HEALTHY LIVING

'Dump & Run' Program Lets Colleges Sell Student Leftovers to Help Charities

06/28/2009 05:12 am ET | Updated Nov 17, 2011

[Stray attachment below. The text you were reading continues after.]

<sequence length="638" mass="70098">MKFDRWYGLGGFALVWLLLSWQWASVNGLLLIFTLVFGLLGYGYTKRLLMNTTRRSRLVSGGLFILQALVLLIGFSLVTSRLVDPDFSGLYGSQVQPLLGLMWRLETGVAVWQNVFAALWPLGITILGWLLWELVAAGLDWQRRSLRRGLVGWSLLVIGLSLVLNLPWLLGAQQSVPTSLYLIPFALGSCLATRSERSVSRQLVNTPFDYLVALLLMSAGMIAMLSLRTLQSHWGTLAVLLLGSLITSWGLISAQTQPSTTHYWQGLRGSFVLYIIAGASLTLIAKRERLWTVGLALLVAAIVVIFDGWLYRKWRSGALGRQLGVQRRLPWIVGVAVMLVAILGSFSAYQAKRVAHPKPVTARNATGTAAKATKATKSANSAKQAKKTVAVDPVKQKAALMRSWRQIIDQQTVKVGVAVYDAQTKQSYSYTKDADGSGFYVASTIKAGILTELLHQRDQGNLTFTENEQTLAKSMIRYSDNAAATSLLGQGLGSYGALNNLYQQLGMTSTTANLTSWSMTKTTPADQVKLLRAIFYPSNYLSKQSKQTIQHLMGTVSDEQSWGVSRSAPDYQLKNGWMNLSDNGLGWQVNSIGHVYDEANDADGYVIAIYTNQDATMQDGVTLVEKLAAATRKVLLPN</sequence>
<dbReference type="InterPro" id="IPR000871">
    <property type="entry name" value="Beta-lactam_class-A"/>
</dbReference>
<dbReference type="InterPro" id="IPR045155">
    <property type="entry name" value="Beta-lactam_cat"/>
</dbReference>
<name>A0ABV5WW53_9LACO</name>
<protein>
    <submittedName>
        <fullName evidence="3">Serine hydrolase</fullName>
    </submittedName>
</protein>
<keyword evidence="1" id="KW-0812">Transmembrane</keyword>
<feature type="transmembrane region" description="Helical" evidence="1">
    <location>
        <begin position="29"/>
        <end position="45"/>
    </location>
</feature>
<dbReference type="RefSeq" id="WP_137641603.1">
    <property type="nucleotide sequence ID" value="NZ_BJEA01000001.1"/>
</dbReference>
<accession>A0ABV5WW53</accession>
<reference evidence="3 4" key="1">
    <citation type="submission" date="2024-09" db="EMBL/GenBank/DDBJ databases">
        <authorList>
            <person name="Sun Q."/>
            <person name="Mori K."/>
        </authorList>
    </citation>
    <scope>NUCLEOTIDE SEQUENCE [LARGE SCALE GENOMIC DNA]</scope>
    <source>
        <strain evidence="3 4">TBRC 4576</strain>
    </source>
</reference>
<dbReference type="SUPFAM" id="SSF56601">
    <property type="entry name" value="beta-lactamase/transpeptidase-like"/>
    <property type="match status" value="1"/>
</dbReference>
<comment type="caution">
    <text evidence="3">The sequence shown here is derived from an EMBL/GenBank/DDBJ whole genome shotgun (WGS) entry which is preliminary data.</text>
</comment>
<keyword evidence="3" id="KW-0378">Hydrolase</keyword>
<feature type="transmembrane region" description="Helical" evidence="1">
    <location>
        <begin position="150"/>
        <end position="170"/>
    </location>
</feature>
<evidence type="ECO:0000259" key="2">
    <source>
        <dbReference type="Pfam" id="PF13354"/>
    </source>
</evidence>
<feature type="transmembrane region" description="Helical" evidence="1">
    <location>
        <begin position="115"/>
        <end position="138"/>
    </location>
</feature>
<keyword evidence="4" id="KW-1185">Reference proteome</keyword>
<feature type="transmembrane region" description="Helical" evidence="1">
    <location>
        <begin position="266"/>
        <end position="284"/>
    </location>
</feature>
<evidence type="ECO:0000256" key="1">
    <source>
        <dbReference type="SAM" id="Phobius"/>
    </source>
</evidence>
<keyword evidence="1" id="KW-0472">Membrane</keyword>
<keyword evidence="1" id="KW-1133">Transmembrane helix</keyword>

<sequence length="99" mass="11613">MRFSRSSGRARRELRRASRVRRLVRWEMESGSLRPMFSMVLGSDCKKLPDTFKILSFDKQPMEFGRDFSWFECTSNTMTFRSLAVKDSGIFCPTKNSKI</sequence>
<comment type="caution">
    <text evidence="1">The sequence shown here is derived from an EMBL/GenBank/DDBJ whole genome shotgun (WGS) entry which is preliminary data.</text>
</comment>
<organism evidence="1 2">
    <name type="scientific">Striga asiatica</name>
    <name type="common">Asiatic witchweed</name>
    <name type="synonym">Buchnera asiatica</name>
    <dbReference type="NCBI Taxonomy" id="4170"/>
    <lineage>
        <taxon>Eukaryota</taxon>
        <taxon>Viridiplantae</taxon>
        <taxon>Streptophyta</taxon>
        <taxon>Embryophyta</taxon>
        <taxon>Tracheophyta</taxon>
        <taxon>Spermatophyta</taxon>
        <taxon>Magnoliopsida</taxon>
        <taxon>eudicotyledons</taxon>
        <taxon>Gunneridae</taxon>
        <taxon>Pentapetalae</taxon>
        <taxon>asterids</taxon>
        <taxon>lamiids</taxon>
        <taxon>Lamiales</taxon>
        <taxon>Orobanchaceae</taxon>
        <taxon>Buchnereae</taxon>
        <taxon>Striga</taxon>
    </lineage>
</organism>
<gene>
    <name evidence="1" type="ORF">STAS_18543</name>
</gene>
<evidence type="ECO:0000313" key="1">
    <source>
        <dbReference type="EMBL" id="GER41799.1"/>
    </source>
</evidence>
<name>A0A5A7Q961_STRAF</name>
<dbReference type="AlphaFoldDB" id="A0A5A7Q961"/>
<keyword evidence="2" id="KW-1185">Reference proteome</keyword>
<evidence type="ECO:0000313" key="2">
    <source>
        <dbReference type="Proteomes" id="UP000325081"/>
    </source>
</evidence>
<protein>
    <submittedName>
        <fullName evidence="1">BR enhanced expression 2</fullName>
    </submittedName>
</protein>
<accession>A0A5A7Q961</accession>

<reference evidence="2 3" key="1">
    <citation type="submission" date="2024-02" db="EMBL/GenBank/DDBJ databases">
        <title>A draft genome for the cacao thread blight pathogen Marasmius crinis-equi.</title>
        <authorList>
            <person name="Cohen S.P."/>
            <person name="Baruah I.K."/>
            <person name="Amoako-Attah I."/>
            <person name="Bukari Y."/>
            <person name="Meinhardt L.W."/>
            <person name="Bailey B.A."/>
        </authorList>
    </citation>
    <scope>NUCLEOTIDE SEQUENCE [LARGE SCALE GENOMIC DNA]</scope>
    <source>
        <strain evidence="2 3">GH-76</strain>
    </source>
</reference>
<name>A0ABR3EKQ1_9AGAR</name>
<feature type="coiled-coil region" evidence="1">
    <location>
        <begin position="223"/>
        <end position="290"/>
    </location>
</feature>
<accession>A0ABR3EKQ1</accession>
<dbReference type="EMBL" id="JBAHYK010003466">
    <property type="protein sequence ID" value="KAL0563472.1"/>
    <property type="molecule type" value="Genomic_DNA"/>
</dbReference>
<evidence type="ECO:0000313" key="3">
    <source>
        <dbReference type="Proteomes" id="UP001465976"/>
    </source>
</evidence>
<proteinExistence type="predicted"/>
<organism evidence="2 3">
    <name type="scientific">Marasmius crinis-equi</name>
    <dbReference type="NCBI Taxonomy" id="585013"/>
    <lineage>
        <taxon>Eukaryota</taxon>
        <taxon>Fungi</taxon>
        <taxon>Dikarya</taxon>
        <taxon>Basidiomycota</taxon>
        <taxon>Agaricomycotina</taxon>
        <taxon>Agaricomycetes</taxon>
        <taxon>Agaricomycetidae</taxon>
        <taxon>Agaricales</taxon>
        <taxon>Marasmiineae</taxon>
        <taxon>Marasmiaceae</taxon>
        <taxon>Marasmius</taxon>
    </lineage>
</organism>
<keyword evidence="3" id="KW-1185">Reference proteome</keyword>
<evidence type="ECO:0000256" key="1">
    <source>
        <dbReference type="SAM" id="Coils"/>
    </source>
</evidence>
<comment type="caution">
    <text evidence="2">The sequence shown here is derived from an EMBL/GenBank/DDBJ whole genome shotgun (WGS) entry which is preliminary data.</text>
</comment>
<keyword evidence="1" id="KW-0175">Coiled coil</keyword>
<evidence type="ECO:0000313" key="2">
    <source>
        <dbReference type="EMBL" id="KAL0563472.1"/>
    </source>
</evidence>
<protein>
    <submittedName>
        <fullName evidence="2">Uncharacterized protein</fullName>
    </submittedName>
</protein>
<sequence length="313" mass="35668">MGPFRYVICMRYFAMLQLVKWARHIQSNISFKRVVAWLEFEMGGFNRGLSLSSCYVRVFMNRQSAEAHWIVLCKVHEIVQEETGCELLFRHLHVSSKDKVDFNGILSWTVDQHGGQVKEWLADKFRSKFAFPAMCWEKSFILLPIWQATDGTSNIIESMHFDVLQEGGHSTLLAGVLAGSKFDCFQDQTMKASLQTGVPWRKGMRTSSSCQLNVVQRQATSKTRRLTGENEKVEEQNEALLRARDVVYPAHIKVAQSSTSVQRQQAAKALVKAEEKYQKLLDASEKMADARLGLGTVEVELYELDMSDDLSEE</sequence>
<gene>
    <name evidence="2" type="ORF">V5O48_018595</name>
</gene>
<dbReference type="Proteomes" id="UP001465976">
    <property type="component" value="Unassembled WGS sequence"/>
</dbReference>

Trash Every May, college students all around the country pack up the contents of their dorm rooms and head home for the summer. But there’s quite a bit that they don’t bring along with them: each year, students leave behind tons of used clothing, furniture, nonperishable food (including, yes, plenty of the old college staple, Ramen noodles), and other assorted items.At most colleges, these items simply end up in trash heaps. But some savvy schools, recognizing that much of the student debris still has value, have made arrangements to use the items to help local charities and people in need.For schools looking to make the most of their students’ trash, a nonprofit group called Dump & Run, founded in 1999 by Lisa Heller Boragine, can provide the solution. Her organization helps schools collect student items and resell them, donating proceeds to charities. The group also offers consulting services to colleges that are looking to set up their own reselling programs.Bowdoin College in Brunswick, Maine, has held an annual sorting session for the past eight years, using volunteers from local community groups to find items of value among the students’ trash, which are then sold in a giant yard sale. The money is distributed among the local organizations depending on how many hours their volunteers put into the event, but it can prove to be quite profitable: Last year, the yard sale’s profits amounted to $40,000.“It’s a win-win-win,” the school’s sustainability coordinator, Keisha Payson, told the Christian Science Monitor. “The housekeepers like it because there is less stuff to deal with, the community likes the great bargains, and students like it because they feel bad about putting stuff in the dumpster.”How you can help: If you live near a school holding a charity yard sale, make sure to stop by and pick up some great deals that you can feel good about. If you want to help Dump & Run spread the word about how colleges can become more sustainable and help their local organizations, make a donation to the group. By Kathryn Hawkins

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